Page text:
Several law enforcement agencies including the FBI met to discuss school threats and school safety on Wednesday.
"Since the Parkland School shooting, we have received almost 700 threats," FBI-Dallas Special Agent-in-Charge Eric Jackson says.
So far, eight months into 2018, CNN is reporting that there have already been 23 school shootings where someone has gotten hurt or killed. And all of these numbers are rising.
"We live in an age where a person has the ability to say anything to anyone at any time and have it broadcasted to the entire world within a split second,” Smith County Assistant District Attorney Taylor Heaton says.
Advanced technology and social media have become a gateway to violence.
"Don't let these people hurt us and take our lives," Smith County Sheriff’s Office Sargent Darrell Coslin says.
Coslin never imagined he would have to teach school-aged children how to defend themselves against a gunman while they sit helplessly at their desks, but he does.
"Whether it's picking up a fire extinguisher or a book or a computer, whether it’s just physically going hands-on with this person or just overwhelming them with sheer weight," Coslin says.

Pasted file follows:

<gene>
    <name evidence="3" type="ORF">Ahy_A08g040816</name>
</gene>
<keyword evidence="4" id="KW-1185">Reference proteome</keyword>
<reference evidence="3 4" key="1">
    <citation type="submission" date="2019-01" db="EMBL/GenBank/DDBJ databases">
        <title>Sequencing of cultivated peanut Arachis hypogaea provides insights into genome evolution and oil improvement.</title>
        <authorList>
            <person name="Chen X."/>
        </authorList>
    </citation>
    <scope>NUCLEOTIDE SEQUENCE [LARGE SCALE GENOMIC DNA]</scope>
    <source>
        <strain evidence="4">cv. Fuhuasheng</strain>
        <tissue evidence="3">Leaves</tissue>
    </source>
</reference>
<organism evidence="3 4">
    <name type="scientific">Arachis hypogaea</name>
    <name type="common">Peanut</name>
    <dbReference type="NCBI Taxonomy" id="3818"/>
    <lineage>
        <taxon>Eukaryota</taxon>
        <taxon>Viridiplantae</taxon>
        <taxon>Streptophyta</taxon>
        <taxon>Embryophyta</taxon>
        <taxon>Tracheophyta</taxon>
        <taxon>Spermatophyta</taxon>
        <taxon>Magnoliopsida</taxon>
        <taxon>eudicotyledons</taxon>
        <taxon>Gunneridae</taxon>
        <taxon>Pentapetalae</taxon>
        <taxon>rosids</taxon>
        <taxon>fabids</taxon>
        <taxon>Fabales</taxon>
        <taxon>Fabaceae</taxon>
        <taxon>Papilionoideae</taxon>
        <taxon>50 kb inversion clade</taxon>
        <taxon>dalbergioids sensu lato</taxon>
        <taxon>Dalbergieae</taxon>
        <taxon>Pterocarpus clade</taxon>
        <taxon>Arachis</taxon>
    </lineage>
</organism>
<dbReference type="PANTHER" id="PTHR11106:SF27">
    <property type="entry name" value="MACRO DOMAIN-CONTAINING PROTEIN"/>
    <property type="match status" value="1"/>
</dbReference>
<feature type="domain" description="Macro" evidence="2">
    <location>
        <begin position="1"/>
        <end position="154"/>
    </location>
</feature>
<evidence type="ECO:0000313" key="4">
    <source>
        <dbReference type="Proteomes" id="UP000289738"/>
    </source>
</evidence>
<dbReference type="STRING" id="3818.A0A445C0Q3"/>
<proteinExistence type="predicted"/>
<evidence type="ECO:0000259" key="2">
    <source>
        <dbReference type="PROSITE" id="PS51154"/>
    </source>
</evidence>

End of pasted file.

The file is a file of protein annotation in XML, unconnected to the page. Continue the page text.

This past school year, a number of east Texas districts received numerous threats and the Tyler district is being proactive rather than reactive.
"We're going through the process right now to find the best quality individuals, people who can connect with our kids but at the same time understand the importance of safety on our campuses," Tyler school district Assistant Superintendent Rawly Sanchez says.
Local law enforcement officials say while a large percentage of social media threats are a hoax, they treat each one just as seriously as an actual shooting event.
"That investigation is just as detailed as any assault investigation, and aggravated assault investigation. It requires witness testimony, it requires statements, sometimes it requires forensic analysis," Tyler Police Chief Jimmy Toler says.
And there are legal consequences that come with a threat.
"There is no bond in the juvenile justice system, and if the juvenile is detained they will stay in detention, until further order of the court," Heaton says.
The Tyler school district is still in the process of hiring their four new police officers for the 2018-2019 school year.
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